Wednesday, December 29, 2010

Clean Money

My grandmother had grown up on a farm where she was probably comfortable with animals and "good clean dirt." But when we knew her she had lived in the city for a long time (not The City of San Francisco, though) and was comfortable with us washing our hands quite frequently, especially if we had handled "dirty money," i.e., all money. She wore gloves quite a bit, for different purposes. It's very easy for me to pull up the image of her holding her soft leather driving gloves that she had just removed, which kept the fragrance of her warm and soft hands.

When my sisters and I visited her from our farm in the Central Valley she would take us across The Bay Bridge to The City. We dressed up in our finest and made a day of it, though I have no memory of just what we did there. Today I was made to wonder if she took us to the Saint Francis Hotel for lunch, because she would have liked the fact that they keep their money clean.

As a proper housewife I appreciate the use of soap and water and the impulse to keep things fresh and sanitary for the health of my family. Probably even the saint for whom the hotel is named wouldn't have turned down a gift of soap. Or money, whether clean or dirty.

7 comments:

margaret said...

I like that idea! Sometimes money just smells so bad.

Jeannette said...

hmm...money laundering is not something I would generally associate with you!

wayside wanderer said...

That was a very interesting article. What a neat history and tradition and I was particularly touched with they way they remembered their co-worker. I have a huge bottle of pennies that I am tempted to wash with borax. It is so full I can barely lift it. (Don't ask me why we have this because I honestly don't know.)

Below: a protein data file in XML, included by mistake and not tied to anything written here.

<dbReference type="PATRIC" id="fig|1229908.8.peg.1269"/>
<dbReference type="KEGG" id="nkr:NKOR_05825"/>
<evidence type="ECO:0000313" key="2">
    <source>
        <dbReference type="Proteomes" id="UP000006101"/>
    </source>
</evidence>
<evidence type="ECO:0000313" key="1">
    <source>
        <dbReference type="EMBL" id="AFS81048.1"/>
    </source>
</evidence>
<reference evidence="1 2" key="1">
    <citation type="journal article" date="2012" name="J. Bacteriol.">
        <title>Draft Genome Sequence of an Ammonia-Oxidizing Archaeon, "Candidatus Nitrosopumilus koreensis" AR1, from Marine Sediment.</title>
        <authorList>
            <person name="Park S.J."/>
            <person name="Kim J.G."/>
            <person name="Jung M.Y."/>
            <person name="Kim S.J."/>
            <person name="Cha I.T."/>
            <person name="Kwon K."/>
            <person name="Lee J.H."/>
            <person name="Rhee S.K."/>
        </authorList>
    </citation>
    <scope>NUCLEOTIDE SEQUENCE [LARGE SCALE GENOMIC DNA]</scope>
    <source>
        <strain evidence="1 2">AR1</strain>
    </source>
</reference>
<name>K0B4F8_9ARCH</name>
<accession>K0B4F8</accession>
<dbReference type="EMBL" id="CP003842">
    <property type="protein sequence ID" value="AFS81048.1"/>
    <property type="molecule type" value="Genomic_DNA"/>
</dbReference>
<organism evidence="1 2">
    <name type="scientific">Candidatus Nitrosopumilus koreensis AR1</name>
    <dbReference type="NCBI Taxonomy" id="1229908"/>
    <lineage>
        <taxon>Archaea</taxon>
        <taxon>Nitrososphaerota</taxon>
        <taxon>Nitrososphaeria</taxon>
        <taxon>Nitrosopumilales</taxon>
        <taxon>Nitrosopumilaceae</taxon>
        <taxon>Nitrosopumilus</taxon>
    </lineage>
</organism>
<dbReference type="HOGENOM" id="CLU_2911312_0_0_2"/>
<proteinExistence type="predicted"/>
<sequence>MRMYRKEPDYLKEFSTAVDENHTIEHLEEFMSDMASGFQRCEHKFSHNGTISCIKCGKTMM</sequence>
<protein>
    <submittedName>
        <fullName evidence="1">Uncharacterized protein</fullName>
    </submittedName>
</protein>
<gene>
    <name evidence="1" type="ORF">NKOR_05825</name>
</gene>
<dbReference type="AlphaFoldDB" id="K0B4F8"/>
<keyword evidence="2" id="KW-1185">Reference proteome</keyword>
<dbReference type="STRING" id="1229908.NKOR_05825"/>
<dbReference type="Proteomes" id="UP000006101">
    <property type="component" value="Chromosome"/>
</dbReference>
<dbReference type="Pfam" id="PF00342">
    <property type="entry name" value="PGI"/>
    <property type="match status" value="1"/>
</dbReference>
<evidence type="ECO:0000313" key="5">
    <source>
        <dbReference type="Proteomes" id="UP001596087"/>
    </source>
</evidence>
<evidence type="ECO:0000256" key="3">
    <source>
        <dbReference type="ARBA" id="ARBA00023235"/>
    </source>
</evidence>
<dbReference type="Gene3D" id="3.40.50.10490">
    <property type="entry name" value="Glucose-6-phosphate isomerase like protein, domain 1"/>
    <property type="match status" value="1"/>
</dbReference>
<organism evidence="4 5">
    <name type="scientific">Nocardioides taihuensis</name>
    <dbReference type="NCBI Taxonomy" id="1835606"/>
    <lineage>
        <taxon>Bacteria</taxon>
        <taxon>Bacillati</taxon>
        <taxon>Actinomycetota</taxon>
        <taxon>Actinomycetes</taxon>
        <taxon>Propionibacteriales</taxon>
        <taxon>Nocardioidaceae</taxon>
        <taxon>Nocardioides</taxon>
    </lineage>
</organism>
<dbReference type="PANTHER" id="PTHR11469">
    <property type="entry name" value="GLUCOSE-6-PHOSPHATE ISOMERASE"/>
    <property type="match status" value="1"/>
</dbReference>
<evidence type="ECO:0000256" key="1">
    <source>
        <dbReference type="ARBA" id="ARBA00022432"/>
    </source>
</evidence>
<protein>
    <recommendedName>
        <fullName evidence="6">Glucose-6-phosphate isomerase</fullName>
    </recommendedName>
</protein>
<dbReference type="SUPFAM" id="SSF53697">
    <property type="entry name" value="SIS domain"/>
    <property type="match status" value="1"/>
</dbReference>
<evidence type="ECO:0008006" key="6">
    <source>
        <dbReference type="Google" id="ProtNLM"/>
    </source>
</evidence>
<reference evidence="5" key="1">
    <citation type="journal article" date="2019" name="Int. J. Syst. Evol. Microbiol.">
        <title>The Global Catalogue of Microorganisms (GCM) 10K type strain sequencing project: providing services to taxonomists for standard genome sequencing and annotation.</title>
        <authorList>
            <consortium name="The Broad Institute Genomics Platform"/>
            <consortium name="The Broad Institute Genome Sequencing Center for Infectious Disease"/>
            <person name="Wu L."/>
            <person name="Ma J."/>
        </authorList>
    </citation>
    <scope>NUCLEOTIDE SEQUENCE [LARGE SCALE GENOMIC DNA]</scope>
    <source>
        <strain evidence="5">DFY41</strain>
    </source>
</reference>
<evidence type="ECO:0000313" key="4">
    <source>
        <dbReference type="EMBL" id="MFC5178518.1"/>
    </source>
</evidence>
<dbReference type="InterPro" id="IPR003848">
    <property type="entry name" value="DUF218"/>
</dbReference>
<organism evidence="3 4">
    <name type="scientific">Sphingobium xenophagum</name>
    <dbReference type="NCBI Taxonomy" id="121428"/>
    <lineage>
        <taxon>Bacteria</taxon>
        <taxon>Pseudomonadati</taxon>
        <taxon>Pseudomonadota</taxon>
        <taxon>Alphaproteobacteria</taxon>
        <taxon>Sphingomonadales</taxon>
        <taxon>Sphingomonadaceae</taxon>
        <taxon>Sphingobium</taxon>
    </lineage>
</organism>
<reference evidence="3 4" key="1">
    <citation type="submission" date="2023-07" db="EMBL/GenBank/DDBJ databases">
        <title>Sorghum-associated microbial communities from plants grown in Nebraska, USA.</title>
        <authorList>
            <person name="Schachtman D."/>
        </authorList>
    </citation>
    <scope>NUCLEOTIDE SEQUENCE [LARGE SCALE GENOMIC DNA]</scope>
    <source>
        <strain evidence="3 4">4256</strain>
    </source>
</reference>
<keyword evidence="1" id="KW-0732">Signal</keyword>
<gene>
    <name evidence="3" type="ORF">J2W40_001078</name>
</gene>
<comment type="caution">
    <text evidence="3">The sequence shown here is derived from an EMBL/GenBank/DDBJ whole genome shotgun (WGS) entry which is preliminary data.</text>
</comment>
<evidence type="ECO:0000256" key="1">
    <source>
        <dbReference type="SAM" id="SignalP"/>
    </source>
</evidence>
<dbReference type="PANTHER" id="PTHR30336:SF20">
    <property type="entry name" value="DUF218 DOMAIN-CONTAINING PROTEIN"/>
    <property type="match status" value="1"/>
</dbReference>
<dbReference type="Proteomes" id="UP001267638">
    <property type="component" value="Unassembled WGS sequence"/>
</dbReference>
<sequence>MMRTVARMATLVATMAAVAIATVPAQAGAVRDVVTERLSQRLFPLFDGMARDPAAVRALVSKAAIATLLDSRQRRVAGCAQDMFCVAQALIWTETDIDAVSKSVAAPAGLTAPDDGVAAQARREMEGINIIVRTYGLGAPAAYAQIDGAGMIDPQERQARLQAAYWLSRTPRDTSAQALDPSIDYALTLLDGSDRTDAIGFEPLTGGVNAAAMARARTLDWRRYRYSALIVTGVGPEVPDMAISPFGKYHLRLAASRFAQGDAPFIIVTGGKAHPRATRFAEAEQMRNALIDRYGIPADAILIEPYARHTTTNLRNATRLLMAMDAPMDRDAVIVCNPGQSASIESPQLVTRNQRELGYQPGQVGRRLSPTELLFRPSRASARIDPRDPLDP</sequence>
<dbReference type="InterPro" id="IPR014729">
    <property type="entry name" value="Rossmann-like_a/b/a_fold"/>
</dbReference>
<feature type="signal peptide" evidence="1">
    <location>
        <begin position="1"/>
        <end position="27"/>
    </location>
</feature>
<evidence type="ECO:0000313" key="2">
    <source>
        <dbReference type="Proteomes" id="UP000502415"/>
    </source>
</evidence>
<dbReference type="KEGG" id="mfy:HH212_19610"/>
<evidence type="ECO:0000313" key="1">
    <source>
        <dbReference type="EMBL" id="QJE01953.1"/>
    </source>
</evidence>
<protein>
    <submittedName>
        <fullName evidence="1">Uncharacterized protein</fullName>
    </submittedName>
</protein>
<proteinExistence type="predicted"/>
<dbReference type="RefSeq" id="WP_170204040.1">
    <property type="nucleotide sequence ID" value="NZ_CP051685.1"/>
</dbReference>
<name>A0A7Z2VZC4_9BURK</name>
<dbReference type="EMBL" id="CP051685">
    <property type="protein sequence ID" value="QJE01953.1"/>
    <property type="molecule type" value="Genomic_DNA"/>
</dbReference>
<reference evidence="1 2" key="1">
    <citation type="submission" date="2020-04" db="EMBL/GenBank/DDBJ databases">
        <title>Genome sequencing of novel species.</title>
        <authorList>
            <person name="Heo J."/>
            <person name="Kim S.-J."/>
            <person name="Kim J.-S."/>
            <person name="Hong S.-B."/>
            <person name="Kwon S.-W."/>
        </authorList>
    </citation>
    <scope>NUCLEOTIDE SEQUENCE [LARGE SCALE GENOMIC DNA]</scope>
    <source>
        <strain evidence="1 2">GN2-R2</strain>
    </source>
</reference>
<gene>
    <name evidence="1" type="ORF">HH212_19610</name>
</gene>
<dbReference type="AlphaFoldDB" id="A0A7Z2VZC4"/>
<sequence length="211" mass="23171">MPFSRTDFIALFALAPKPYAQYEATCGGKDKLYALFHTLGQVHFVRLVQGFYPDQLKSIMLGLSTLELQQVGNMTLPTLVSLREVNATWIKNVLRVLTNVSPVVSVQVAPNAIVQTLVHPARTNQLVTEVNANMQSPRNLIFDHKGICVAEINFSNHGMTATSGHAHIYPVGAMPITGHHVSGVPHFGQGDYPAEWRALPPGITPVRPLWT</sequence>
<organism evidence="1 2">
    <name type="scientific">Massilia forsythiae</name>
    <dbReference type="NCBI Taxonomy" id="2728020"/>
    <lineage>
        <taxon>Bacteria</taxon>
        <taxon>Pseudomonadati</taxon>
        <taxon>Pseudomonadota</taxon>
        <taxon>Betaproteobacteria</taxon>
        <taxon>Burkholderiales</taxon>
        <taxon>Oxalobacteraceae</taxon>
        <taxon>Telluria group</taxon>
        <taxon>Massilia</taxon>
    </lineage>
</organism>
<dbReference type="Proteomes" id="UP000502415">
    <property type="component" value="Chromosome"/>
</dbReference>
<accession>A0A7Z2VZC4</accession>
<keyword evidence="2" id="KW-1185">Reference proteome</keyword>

Pom Pom said...

Interesting! I need to wear gloves. I have the hardest time keeping my hands healthy in the winter. I like the way you describe your granny's gloves.

Dana said...

Re filthy lucre :)

During WW II my mother lived with her sister & brother-in-law in Seattle and worked in their restaurant, while my dad was overseas. Mom was the cashier in the restaurant, and she was not allowed by law to handle any of the food, because of how unsanitary the money was.

Dana

Kari of Writing Up A Storm said...

This reminds me of a story about a man who paid his workers in cash, so every night before payday, his little wife would iron all the paper money so that the men would get freshly-ironed bills to put into their pockets. I always thought that was so sweet! xo Kari

Gumbo Lily said...

"Clean dirt" is what we call anything that's been in the great outdoors of the country.

People seemed to wear driving gloves much more often in the "old days."

Jody